After six months of meticulous efforts by our SpaceWorks division, the Liberty Bell 7 was made available for public viewing, along with a few fascinating finds that had miraculously stayed with the spacecraft.
Have a look at this amazing space artifact yourself at the Cosmosphere.
Join us to celebrate the mission on July 21, 2021. Check out our schedule of events!
A history-making woman and a historically powerful engine tie it all together:
Did you catch two dates in common with what we’ve talked about, so far? The first Moon landing in 1969 and the Liberty Bell 7 recovery in 1999 share a date: July 20.
And on July 20, 2021, one of the thirteen women tested for spaceflight during the Mercury program era will finally make her first spaceflight … and become the oldest person to have ever gone to space!
We’re talking about pilot Wally Funk. Image inset: Aviator Funk, one of the Mercury 13 and Funk today at 82.
Funk will travel with Jeff Bezos on his private space travel company’s first crewed spaceflight.
Did you know: Bezos is interested in both the future and the history of space exploration. In 2012 and 2013, he funded the location and recovery of F-1 rocket engine parts used in the Apollo program from—you guessed it—the bottom of the ocean.
Recovered F-1 engine parts were brought to your favorite international sci-ed center and space museum (the Cosmosphere, of course!) for conservation and preservation. The F-1 is still the most powerful single combustion chamber liquid-propellant rocket engine ever built. These engines represent a towering achievement by U.S. engineers and scientists.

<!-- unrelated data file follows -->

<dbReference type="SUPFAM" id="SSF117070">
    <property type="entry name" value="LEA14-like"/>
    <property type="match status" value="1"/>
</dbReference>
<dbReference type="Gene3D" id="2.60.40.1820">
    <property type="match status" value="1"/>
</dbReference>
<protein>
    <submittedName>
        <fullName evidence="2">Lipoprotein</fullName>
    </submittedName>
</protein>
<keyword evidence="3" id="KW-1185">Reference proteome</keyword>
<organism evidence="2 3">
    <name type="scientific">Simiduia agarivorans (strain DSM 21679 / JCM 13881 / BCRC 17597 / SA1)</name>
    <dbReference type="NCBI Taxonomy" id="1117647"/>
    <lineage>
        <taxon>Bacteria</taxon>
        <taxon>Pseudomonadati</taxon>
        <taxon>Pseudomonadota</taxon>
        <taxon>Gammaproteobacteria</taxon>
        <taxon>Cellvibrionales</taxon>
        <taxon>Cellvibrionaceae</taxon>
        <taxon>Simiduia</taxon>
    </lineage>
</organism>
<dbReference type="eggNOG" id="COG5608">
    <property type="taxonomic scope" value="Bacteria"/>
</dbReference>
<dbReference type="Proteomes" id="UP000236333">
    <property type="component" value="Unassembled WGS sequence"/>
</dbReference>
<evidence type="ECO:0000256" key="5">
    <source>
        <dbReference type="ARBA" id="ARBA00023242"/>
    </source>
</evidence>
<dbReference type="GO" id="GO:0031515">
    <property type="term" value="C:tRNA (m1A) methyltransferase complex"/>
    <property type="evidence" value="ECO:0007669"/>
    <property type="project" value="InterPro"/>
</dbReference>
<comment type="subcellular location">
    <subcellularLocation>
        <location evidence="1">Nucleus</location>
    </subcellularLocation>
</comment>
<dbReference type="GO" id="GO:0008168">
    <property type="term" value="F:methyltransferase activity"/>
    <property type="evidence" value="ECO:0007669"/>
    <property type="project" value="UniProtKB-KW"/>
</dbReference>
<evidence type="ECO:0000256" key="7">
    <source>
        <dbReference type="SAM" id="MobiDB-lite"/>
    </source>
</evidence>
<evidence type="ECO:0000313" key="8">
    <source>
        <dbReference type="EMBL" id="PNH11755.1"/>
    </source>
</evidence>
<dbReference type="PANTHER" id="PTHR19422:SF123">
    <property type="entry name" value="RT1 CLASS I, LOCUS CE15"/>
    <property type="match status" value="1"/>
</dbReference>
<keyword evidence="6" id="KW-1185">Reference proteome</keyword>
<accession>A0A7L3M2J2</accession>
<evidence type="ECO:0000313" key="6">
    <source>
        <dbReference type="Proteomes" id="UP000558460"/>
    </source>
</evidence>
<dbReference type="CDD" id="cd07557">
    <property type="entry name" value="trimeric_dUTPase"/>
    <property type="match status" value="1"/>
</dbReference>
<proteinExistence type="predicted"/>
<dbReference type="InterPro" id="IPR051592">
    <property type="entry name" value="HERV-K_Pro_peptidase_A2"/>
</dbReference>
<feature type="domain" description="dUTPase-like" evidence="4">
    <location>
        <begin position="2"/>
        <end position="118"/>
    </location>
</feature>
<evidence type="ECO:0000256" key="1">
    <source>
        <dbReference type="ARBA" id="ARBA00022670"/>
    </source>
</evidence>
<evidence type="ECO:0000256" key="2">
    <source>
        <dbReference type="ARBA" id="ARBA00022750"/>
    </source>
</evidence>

Experience it yourself: View some of the recovery F-1 artifacts, including video of the underwater recovery and conservation efforts, in the Cosmosphere Hall of Space museum’s Apollo gallery.
And didn’t you say something about Mars?
Right! Good catch.
The future of space exploration promises to be full of new “firsts.” Plans are underway to send the first woman, and the first person of color, to the Moon in 2024.
And the race to send the first people to Mars is heating up.
Did you know: Besides being the date of the first crewed moon landing, the date of the Liberty Bell 7 recovery, and the date Wally Funk finally makes it into space, July 20 is also a significant date in Mars exploration history.
On July 20, 1976, the first successful Mars lander in history, NASA’s Viking 1, touched down on Mars. The tough little 34-pound machine stayed in operation six years, sending historic photos and groundbreaking data back to earth.
Experience it yourself: Get up close with a replica Mars Exploration Rover at the Cosmosphere.
And for you future space explorers in the prime Mars-explorer age-range (7th-12th grade): prep for the greatest upcoming missions of our time at the Cosmosphere’s newest camps.
Our Mars camps sold out quickly this summer, but you can learn about their missions and start getting excited for camps in 2022!
In the words of NASA Administrator Charles Bolden:
“Display of spaceflight greatness can help inspire our next generation of scientists, technologists, engineers and explorers to build upon past successes and create the new knowledge and capabilities needed to enable our journey to Mars."